Two SUNY Plattsburgh Students, Kassandra Doran and James Faraci, won the Chancellor’s Award for Student Excellence. The award is presented to students who have demonstrated integration of academic excellence with other aspects of their lives, including leadership, campus involvement, athletics, career achievement, community service, creative and performing arts. The students were honored by Chancellor Jim Malatras at a virtual ceremony from Albany April 14.
Out of 64 SUNY colleges, senior psychology major Doran and biochemistry and biomedical sciences major Faraci were cited for their accomplishments during a most challenging year of pandemic, distance learning, pool testing and quarantine. Doran explained she did not think she received the award because her fellow community advocate, Faraci, was notified before her.
“[James] called me Saturday morning and told me to check my email. There was nothing there and I just assumed I didn’t get it. So then, it wasn’t until Monday afternoon that I got the email and I was just shocked that I got it,” Doran said.
Doran and Faraci are both community advocates, or CAs, and have conducted research with the help of groups and mentors. José de Ondarza, an associate professor of the department of biological sciences, expressed that Faraci is enthusiastic and deserving of the award.
De Ondarza taught a microbiology class that Faraci was in, and he noticed Faraci’s enthusiasm and engagement. There was a lot of potential in Faraci that de Ondarza noticed and he was pleased that Faraci agreed to do research with him in his lab.
“James has been one of the most gregarious student researchers I have ever had. He has been an extreme pleasure to mentor, and I am excited to see where the future will take him,” de Ondarza said.
Doran and Faraci overcame challenges during the pandemic, especially in terms of their research.
“I’ve never been recognized in this sort of fashion before. I’ve always done research and these were things that I wanted to do and I had fun doing. To win something this big, it’s really cool to see that other people recognize that this is some hard work,” Doran said. “My research was able to go online and I didn’t have to be in person, but I think it was hard trying to grasp the concepts and all the analysis over Zoom.”
Doran expressed that she was fortunate her research and class could be moved online, but the platform made learning difficult.
“In higher level classes, everything is discussion based. Covid has taken that away. I feel like I could have found a more specific aspect of my career that I would’ve wanted to go into,” Doran said.
“It has been an honor, a privilege, and a joy to work alongside Kassandra,” Assistant Pyschology Professor Inmaculada Ibáñez-Casas said. “Her passion is contagious and her thirst for knowledge, inspiring. I couldn’t be prouder and happier for her for this well-deserved award. I foresee the brightest future for her.”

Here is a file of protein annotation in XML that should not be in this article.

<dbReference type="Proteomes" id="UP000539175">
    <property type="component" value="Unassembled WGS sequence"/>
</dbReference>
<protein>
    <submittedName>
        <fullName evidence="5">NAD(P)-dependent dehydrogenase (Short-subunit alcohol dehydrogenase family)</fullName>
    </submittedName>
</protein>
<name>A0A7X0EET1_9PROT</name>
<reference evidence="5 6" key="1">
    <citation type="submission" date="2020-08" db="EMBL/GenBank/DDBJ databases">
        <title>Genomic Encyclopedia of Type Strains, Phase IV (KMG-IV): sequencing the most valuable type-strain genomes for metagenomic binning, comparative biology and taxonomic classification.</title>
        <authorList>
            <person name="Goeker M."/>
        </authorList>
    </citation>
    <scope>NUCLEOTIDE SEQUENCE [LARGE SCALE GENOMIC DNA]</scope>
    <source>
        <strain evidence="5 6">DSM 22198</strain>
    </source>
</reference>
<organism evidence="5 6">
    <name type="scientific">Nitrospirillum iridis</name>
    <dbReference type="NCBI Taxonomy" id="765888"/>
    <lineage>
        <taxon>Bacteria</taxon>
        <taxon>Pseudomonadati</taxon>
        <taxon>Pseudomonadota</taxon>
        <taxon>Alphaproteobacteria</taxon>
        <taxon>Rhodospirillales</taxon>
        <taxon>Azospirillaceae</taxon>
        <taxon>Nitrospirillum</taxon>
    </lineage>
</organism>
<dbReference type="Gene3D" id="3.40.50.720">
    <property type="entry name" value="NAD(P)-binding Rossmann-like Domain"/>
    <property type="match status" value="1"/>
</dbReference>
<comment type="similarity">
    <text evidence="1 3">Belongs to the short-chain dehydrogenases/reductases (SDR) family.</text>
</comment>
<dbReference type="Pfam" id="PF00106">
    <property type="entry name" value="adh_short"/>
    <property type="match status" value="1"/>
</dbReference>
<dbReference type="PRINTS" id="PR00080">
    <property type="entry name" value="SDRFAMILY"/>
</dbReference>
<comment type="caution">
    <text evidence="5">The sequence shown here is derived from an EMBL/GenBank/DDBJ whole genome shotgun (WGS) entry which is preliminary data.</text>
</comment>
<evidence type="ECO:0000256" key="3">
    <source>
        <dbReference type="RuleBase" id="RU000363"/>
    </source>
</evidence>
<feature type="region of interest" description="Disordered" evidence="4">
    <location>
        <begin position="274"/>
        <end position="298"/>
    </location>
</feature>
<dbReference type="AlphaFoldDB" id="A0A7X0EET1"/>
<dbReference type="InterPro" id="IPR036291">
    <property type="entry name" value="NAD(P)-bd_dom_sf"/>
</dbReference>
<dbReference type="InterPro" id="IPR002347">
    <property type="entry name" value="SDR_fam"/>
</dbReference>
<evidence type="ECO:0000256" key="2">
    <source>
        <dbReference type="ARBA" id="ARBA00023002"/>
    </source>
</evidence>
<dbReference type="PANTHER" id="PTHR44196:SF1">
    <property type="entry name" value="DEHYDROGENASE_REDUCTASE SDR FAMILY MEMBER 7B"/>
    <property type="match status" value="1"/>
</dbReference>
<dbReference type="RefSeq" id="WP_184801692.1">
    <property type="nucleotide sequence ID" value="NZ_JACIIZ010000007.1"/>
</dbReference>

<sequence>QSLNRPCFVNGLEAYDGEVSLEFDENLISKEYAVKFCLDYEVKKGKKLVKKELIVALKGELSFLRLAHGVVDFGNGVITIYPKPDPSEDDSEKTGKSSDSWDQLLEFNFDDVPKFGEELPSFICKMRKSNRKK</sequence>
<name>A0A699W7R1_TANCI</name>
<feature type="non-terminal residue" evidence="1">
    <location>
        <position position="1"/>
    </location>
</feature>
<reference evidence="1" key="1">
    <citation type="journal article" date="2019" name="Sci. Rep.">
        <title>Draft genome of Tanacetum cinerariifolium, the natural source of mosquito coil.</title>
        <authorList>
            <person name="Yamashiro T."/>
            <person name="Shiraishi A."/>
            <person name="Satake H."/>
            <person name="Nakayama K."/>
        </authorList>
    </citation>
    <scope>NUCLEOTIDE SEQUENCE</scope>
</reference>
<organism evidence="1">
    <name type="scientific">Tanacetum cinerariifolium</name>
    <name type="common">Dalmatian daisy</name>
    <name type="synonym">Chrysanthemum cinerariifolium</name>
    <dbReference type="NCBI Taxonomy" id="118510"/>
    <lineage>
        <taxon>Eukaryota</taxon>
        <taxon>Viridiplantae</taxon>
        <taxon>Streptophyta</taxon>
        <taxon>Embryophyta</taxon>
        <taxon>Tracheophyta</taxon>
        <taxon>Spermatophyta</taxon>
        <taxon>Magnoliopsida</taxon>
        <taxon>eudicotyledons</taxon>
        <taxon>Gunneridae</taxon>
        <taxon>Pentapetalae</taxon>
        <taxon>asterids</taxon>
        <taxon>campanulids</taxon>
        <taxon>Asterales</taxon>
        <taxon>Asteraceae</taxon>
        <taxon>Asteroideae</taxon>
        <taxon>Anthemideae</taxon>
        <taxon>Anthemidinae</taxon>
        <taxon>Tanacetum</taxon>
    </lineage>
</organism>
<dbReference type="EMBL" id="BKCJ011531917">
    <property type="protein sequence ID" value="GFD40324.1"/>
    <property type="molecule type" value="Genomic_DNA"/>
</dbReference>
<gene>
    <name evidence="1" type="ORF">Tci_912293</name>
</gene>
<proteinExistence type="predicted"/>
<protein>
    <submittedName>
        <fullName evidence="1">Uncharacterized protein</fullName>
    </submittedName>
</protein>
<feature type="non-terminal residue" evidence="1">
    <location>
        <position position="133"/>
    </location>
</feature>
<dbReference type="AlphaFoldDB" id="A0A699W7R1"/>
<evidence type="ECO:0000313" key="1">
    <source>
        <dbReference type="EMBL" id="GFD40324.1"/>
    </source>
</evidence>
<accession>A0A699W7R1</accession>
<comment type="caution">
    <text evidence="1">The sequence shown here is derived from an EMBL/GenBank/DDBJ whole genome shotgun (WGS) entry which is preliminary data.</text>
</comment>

Faraci had been focusing on microbiology research when the switch to online learning platform occurred.
“There’s not much that you can do online,” Faraci said. “I was waiting three years for this international conference. Instead of being on the beaches of Florida, I was in my room. So, that was pretty upsetting.”
Their leadership roles and research have taken them to different places and helped them improve.
“Being a CA has made me a lot of who I am. The shared training, dealing with situations first hand, going into things blind. I think that helps a lot speaking with people because you are never going to know their reactions,” Doran said.
Doran said that her time management skills improved and she was able to present in APA and New Hampshire where she learned to communicate. She has learned to not take things for granted, such as the people she meets and places she travels to. Doran accredits these opportunities to SUNY Plattsburgh, which she has not gotten the chance to dive into since the pandemic began.
“I think it’s pretty great that the culmination of all our hard work is coming to fruition,” Faraci said.
Faraci is the president of pre-med pre-health club on campus, head CA and a honors peer mentor. Like many students, the pandemic has changed Faraci’s outlook on the opportunities before him. Being able to sit with peers in a classroom and being able to have coffee next to them is something he misses.
“I’m pretty upset that the ceremony wasn’t in person. I would love to be sitting in the same room as people who have the same morals and goals as I do, but I think it was still a really good online ceremony,” Doran said. “It was really cool that the entire SUNY System saw James and I representing this little school up here.”